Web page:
At sentencing, Petitioner's counsel argued for a sentence at the low end of the plea agreement guidelines range. (Id. at 19-25). Counsel argued that this Court should take into account that Petitioner was just a part of a much larger scheme, and was not the mastermind behind that scheme. Further, Counsel avers that Petitioner had complied with all of the rules of his house arrest during the lengthy pre-trial period, and that Petitioner had a wife who was unwell and young children, for whom he was the chief source of support thus indicating that a long sentence would be a severe hardship on Petitioner and his family. (Id.). Counsel also argued that the Court should take into consideration Petitioner's attempts at cooperating with the Government in investigating the scheme in which he was involved, which, although insufficient to earn a letter for a downward departure from the Government, had been considerable. (Id. at 24-25). Based on these arguments, including Petitioner's attempted cooperation with the Government, this Court concluded that a sentence within the plea agreement guideline range was appropriate, and therefore sentenced Petitioner to a total of 57 months, including a 33 month sentence on the fraud count and the required two year consecutive sentence on the identity theft count of the indictment. (Id. at 31-36). Although this Court gave Petitioner a sentence within the range recommended by the plea agreement, Petitioner was ordered to pay restitution based on the information contained in the PSR, requiring total restitution in the amount of $1, 242, 047.20. (Id. at 34).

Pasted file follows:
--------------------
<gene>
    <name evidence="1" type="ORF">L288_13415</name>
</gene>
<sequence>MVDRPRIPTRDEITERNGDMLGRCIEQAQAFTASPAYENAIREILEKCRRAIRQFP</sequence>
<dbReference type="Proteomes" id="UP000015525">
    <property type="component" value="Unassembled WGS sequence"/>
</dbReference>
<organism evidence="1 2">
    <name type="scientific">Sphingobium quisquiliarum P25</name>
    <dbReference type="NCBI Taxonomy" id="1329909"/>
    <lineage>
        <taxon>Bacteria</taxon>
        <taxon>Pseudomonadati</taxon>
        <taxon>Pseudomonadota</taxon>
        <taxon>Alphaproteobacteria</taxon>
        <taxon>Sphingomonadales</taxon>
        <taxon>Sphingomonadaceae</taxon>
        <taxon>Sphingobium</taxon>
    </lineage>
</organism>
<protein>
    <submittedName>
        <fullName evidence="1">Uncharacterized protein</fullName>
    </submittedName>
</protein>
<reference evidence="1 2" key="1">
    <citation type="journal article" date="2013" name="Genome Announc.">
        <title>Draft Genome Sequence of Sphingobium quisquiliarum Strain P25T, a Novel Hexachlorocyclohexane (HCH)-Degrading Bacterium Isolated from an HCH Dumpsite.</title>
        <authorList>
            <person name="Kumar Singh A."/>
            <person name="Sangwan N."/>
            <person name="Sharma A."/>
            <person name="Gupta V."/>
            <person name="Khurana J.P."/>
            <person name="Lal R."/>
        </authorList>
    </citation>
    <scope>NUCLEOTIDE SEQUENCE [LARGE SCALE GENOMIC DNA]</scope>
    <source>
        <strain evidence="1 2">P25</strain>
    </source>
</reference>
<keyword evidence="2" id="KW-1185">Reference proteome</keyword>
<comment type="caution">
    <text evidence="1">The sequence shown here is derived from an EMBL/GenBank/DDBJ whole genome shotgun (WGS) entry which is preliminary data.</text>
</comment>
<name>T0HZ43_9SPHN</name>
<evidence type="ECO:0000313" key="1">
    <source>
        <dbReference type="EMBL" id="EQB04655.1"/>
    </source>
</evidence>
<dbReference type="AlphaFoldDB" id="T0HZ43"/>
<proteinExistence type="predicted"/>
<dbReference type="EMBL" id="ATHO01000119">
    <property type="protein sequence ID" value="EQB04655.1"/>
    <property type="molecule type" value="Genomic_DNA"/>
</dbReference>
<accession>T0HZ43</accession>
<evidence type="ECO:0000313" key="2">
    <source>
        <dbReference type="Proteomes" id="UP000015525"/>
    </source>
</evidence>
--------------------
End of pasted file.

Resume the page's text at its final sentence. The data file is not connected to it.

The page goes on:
A. Legal Standard

         A prisoner in federal custody may file a motion pursuant to 28 U.S.C. § 2255 challenging the validity of his or her sentence. Section 2255 provides, in relevant part, as follows:

A prisoner in custody under sentence of a court established by Act of Congress claiming the right to be released upon the ground that the sentence was imposed in violation of the Constitution or laws of the United States, or that the court was without jurisdiction to impose such a sentence, or that the sentence was in excess of the maximum authorized by law, or is otherwise subject to collateral attack, may move the court which imposed the sentence to vacate, set aside or correct the sentence.

28 U.S.C. § 2255. Unless the moving party claims a jurisdictional defect or a constitutional violation, to be entitled to relief the moving party must show that an error of law or fact constitutes "a fundamental defect which inherently results in a complete miscarriage of justice, [or] an omission inconsistent with the rudimentary demands of fair procedure." United States v. Horsley, 599 F.2d 1265, 1268 (3d Cir. 1979) (quoting Hill v. United States, 368 U.S. 424, 429 (1962)), cert. denied 444 U.S. 865 (1979); see also Morelli v. United States, 285 F.Supp.2d 454, 458-59 (D.N.J. 2003).

         B. Petitioner is not entitled to an evidentiary hearing

         28 U.S.C. § 2255(b) requires an evidentiary hearing for all motions brought pursuant to the statute "unless the motion and files and records of the case conclusively show that the prisoner is entitled to no relief." 28 U.S.C. § 2255(b); United States v. Booth, 432 F.3d 542, 545 (3d Cir. 2005); United States v. Day, 969 F.2d 39, 41-42 (3d Cir. 1992). "Where the record, supplemented by the trial judge's personal knowledge, conclusively negates the factual predicates asserted by the petitioner or indicate[s] that petitioner is not entitled to relief as a matter of law, no hearing is required." Judge v. United States,119 F.Supp.3d 270, 280 (D.N.J. 2015); see also Government of Virgin Islands v. Nicholas,759 F.2d 1073, 1075 (3d Cir. 1985); see also United States v. Tuyen Quang Pham, 587 F.App'x 6, 8 (3d Cir. 2014); Booth, 432 F.3d ...